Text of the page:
Since 1980 about 15 employees have tested positive. Sawyer hasn't had to fire a single one. "They have quit immediately," he says. "They don't even want to talk to you about it." In the past year only one employee has tested positive, a marijuana case that surfaced after an accident. Sawyer will bet heavy odds, he says, that his crew is now drug free or close to it. And his employees are the program's biggest backers, he says.
But as at Warner, there has been an undercurrent of indignation. "Some of the younger guys resent it," says Hollis Williams, a 34-year-old pipe fitter. "They think their personal life should be their own business. But if you have nothing to hide, it's no problem. If you are going to have any kind of decent job these days, you're going to have to go through drug testing here or someplace else. To tell you the truth, I'm all for it. We have guys driving propane trucks and looking for gas leaks -- that's sensitive work."
In quantifying results, Sawyer says that the company's accident rate has declined dramatically in both numbers and severity since 1986, when the program began. Workers' comp claims have declined, saving the company approximately $75,000 annually in insurance costs. And absenteeism has declined by 64% over the same period.
"This program costs me peanuts," says Sawyer. "Last year I spent $1,500 on drug testing. The only other cost is the time the employees spend in class. It's not an expense as much as an investment. And it's the most positive thing our company has ever done."
The Company Sawyer Gas Co., Jacksonville, Fla.; a 30-year-old propane supplier with revenues of $12 million and 160 employees
The Program Instituted in 1980; based on an ongoing drug-education program aimed not only at the company but also at the community.It is supplemented by systematic, companywide drug testing by urinalysis.
The Cost $1,500 per year on testing, plus $1,200 per year in time employees spend in classes
The Return An estimated $75,000 per year in insurance premiums, plus dramatic decreases in accidents and absenteeism
* * * * *
While Tom Warner tests for drugs and Charles Sawyer tests and educates, Oregon Steel Mills Inc. (OSM) does all that and more. Its philosophy is that drug abuse is a disease best dealt with through rehabilitation. OSM is a minimill in Portland, Ore., that makes steel plate and line pipe and had 1990 sales of $153 million. Despite the company's size, its program has served as a model for smaller enterprises throughout Oregon.
In 1980 millwright Chuck Croghan became alarmed by the erratic behavior of a few of the plant's crane operators, who were handling 55-ton loads. "This stuff was swinging right over our heads," Croghan says. "We depended on those people to follow directions closely, but they were just real flighty and didn't observe procedures. They weren't drunks -- we could have told that. We figured they had to be on drugs, and we were afraid they'd kill somebody."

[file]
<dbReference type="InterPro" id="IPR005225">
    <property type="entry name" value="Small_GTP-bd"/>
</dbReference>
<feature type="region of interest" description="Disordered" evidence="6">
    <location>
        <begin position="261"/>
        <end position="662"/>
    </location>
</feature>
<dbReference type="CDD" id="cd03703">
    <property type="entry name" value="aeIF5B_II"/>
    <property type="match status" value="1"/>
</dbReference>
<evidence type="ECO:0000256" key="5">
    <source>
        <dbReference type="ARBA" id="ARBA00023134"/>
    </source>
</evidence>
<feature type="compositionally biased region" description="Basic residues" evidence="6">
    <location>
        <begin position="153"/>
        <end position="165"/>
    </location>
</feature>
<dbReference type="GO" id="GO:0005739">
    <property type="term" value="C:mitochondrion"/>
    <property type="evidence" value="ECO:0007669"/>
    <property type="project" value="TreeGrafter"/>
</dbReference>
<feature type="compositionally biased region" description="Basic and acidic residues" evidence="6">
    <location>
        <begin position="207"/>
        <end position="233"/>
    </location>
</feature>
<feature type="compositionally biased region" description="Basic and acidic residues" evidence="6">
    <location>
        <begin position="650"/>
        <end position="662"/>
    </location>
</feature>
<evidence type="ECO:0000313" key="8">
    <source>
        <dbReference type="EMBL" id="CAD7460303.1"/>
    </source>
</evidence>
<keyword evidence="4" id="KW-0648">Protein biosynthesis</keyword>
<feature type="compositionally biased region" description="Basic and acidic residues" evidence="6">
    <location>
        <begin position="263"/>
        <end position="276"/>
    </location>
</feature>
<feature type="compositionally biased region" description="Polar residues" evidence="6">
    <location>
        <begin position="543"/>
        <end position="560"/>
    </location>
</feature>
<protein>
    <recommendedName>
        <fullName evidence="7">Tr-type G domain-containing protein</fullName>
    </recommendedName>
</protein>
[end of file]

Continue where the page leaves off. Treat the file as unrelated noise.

When he found out about the strange behavior, Jack Longbine, the employee-resources director, acted on it immediately. But the company was unionized, and edicts coming down from on high usually did not sit well. "A strictly management-directed program would have been suicide because it would have created an adversarial feeling," says Longbine. "I felt the way to emphasize that it was everyone's problem, not just management's or employees', was to involve everyone from day one." So Longbine got permission from OSM's executive board to form a 12-member employee-assistance committee, with union-elected workers holding most of the positions.
Longbine thinks that is the single most important factor in the program's success. "It was an unusual approach to take," he says. "This committee is like Congress. The employee representatives set policy on drugs and alcohol. Management can veto any of their ideas but cannot implement anything that they do not recommend. That was quite a bit of power to give them, but it sent a message that we were doing something together to solve the problem."
In its first action, the committee recommended that drug addiction be recognized as an illness. It wanted to hold people accountable for their actions but also give them a chance to correct them through treatment. No employee, except under certain circumstances, such as theft, should be fired without getting a chance at rehabilitation. Confidentiality should be of utmost importance. The committee also urged a major drug-education program, requiring every employee to receive at least two hours of training. Those ideas formed the foundation of company policy.
Initial resistance came from old-timers who didn't like the idea of giving someone a second chance. But that was nothing compared with the flack that Longbine took when he insisted that managers get a second chance, too. As he recalls, "We had officers saying, 'Look, when you make someone a manager, you've placed a special trust. If they go out and get involved in drugs, they've violated that trust. That's worse than the guy on the floor doing it.' "
But Longbine stuck to his guns. "I told them they'd be ignoring the fact that drug addiction is a disease," he says, "that people are affected based on their biochemistry." Even so, it wasn't until he brought in a physician who was a recovering drug abuser to speak to upper management that Longbine's views prevailed.